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The Quick 10: 10 Quirks of Old Houses

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I love old houses. We live in a 1923 Arts and Crafts with a lot of its original charms (see #1), so I might be slightly biased, but I really do think you get a lot of unique features you don't often see in newer houses. Here are 10 quirky things you might discover if you're house hunting for an oldie-but-goodie.

1. Mother In Law Bed. This is one of the weird things we found in our house. It's not a Murphy Bed, which cranks out of the wall - it's a bed that actually cranks out of the ceiling. I don't think you'd actually want to sleep on it, but we got great use out of it when we cranked it down and used it as the bar for a party last summer. It's kind of hard to tell in the picture, but if you look you can see the wires that crank it up into the ceiling and the exposed corner on the left that shows where you would insert the iron leg to keep the bed stable once you cranked it down to sleep on it.

2. Built-in-beehives. Don't call an exterminator - these beehives are supposed to be there. These were actually installed on purpose for the convenience of the beekeeping homeowner. Pipes go through the walls and behind the walls were beehives. The bees could move about freely through the pipes and make honey. When someone in the kitchen downstairs wanted honey, they simply trekked up the stairs, removed the back of the hive and grabbed themselves a little syrup. If they had a lot of honey to take back downstairs, hopefully they had #3 on our list...

3. Dumbwaiters. Any little kid who read Harriet the Spy when they were young wanted a dumbwaiter in their house, right? Or maybe that was just me. Despite what Harriet used it for (spying, of course), dumbwaiters were not meant to carry people - they were most often used as kitchen help, to carry dishes and things when the kitchen and dining room were on different levels of the house. They're still utilized in some restaurants today, and a more modern version can be found in libraries and large office buildings to ferry large amounts of books and files from floor to floor.

4. Coal chutes. This is another one we have in our house. It's all sealed up and isn't used, of course - we certainly don't heat our house with coal these days - but there's a big iron door visible on the outside of our house where shipments of coal would be shoveled in.

5. Servant staircases. Our house isn't nearly grand enough to necessitate a servant staircase, but in really large old mansions that required a large household staff to keep it running, servants were expected to stay out of sight. You wouldn't want your well-heeled guests running into the maid on the staircase, would you? How gauche. The solution was a separate staircase in the back just for servant use. If you've ever run across a kitchen or pantry that could be accessed by two staircases and wondered what on earth the purpose was, now you know. In modern times, I think a servant's staircase would nicely serve a teenager trying to sneak out of the house at night.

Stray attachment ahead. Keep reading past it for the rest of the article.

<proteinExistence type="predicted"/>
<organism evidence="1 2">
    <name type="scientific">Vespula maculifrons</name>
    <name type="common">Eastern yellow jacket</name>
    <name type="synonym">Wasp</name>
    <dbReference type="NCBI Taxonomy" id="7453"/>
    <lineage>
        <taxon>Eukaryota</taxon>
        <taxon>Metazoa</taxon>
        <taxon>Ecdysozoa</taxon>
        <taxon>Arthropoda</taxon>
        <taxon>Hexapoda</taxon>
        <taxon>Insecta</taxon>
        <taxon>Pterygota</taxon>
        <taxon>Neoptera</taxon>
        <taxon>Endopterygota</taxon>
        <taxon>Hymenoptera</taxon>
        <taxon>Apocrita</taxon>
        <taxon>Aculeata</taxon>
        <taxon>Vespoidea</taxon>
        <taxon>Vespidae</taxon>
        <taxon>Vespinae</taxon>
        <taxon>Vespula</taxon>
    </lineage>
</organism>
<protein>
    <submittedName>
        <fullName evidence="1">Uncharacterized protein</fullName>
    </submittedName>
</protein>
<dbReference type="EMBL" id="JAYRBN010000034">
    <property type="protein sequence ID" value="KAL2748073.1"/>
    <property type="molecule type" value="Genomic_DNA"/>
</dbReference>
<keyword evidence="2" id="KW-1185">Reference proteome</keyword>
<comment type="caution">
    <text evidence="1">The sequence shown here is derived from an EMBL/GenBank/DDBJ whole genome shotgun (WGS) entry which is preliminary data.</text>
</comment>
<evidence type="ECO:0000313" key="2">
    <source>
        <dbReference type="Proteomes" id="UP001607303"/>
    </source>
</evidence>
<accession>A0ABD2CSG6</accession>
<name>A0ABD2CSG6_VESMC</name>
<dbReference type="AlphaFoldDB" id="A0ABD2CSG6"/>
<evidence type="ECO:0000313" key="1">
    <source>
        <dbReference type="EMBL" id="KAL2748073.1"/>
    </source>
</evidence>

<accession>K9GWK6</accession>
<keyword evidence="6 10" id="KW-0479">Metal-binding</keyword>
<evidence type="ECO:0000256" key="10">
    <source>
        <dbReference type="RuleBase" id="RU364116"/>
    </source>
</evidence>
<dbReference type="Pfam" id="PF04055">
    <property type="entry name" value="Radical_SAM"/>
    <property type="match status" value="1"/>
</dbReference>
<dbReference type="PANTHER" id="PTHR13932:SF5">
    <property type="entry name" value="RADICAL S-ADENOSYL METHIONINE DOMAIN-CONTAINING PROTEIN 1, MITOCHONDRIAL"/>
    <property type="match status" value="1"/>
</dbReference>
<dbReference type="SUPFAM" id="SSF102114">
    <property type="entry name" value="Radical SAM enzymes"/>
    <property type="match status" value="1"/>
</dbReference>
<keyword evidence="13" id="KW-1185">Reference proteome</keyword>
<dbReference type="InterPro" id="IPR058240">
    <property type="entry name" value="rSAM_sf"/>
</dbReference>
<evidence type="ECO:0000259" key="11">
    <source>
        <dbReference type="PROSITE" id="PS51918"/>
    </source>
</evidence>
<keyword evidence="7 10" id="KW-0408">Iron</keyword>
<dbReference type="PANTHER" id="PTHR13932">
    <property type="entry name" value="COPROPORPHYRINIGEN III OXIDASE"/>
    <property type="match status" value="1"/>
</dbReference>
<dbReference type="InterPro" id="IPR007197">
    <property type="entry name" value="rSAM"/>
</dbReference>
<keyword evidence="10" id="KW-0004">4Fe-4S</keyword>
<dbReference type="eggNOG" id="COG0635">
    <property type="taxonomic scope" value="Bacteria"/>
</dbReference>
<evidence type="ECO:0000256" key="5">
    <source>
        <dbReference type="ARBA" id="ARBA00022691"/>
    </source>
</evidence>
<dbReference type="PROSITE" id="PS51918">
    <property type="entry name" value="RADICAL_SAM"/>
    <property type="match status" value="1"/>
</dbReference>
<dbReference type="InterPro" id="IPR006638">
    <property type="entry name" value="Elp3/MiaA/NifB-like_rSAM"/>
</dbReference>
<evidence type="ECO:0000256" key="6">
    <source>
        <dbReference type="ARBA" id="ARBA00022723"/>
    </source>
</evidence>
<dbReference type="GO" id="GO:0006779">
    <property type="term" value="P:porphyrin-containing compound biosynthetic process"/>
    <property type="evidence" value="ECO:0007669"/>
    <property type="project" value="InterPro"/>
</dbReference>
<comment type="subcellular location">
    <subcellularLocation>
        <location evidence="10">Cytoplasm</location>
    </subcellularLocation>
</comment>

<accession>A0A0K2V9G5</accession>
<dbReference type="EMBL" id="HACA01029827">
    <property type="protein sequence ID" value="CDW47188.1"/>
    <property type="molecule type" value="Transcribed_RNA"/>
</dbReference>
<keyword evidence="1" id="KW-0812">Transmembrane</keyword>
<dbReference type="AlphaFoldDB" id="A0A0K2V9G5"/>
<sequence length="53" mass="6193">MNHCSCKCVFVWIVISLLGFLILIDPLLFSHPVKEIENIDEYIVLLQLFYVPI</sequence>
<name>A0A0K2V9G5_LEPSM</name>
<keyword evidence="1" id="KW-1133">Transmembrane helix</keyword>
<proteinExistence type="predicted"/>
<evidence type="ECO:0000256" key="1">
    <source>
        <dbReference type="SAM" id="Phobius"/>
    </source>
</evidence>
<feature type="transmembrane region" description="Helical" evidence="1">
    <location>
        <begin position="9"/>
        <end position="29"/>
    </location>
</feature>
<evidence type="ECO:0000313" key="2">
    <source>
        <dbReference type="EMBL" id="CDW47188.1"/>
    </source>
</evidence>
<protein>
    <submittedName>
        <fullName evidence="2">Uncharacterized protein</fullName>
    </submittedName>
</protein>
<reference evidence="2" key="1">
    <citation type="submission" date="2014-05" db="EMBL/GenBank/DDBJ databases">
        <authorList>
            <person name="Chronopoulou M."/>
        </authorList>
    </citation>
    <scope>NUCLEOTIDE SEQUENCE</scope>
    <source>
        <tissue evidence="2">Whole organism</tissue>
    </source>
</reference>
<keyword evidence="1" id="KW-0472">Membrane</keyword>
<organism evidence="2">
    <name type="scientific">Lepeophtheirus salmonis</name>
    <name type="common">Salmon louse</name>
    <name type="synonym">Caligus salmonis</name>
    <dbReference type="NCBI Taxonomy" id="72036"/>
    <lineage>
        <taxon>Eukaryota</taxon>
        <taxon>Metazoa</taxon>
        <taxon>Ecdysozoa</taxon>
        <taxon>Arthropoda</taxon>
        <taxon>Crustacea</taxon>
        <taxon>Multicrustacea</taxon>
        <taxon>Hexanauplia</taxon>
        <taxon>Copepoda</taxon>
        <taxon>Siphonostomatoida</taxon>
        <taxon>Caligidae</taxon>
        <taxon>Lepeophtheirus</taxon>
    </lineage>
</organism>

6. Phone Niche. Not so long ago, landlines were essential to communication. And they weren't the tiny little unintrusive devices we know today - they were big, heavy, cumbersome things that took up a fair amount of space. To try to keep them off of countertops and out of the way, home builders started making niches in walls. It seems as though a lot of people are repurposing the niches these days as a mail catch-all or a place to sit a plant or two. BoingBoing's Mark Frauenfelder found one in his friend's house (it was built for Jean Harlow!) and thought perhaps it was a place to store champagne or milk bottles; it was later concluded that the spot used to be a phone niche and was divided into a place to vertically store mail once the phone was no longer needed there.

7. Butler's Pantry. I wish this was one of the things that came with our house - how nice would it be to have a giant pantry separate from your kitchen? Old houses usually have such tiny kitchens that it would be nice to store your food elsewhere. But actually, they didn't all store food - some just contained extra counter space and sinks so the servants could do their thing out of sight (God forbid you should have to make eye contact with the help, right?). In Europe, the silver was often kept in the Butler's Pantry and the butler would actually have to sleep in there to guard the silver.

8. Milk doors. It's been a while since any of us had milk delivered to our back doors, I would think, but back when that was the norm, that feature was standard with a lot of houses. The milkman would open a tiny door on the side of the house, usually right next to the main door, and leave the milk in between the walls, basically. Then the homeowners could open the door on their side and remove the bottles. Voila! Fresh milk to go with your breakfast.

9. Root cellars. I have a grandma who still has a root cellar. I don't think she uses it now, but it's there! It looks just like the one in The Wizard of Oz - you have to go outside to access the cellar and it was the first place you'd go if you saw a twister off in the distance. As the name suggests, it was used to store veggies for long periods of time. My grandma used hers for canned goods - not tins of spaghetti sauce or Green Giant niblets, but veggies from her garden she canned in Mason jars (she still makes really awesome strawberry rhubarb jam from fruit she grows herself).

10. Cold closets. By the time I was born, my grandma (a different one than the one with the cellar) had owned an electric refrigerator and freezer combo for decades. But she still referred to the whole shebang as the "icebox." The icebox was a free-standing piece of furniture that held a big block of ice near the top to keep the contents frozen. Icemen delivered new blocks of ice every day, just like the milkman. But a cold closet was built into the house and couldn't actually keep things frozen, just cool - so while you could keep your veggies and cheese and meats cool, stocking ice cream in the cold closet would be a bad idea.

Do you have an old house with a quirk you love (or hate)? Do tell.




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iStock // Ekaterina Minaeva
Man Buys Two Metric Tons of LEGO Bricks; Sorts Them Via Machine Learning
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iStock // Ekaterina Minaeva

Jacques Mattheij made a small, but awesome, mistake. He went on eBay one evening and bid on a bunch of bulk LEGO brick auctions, then went to sleep. Upon waking, he discovered that he was the high bidder on many, and was now the proud owner of two tons of LEGO bricks. (This is about 4400 pounds.) He wrote, "[L]esson 1: if you win almost all bids you are bidding too high."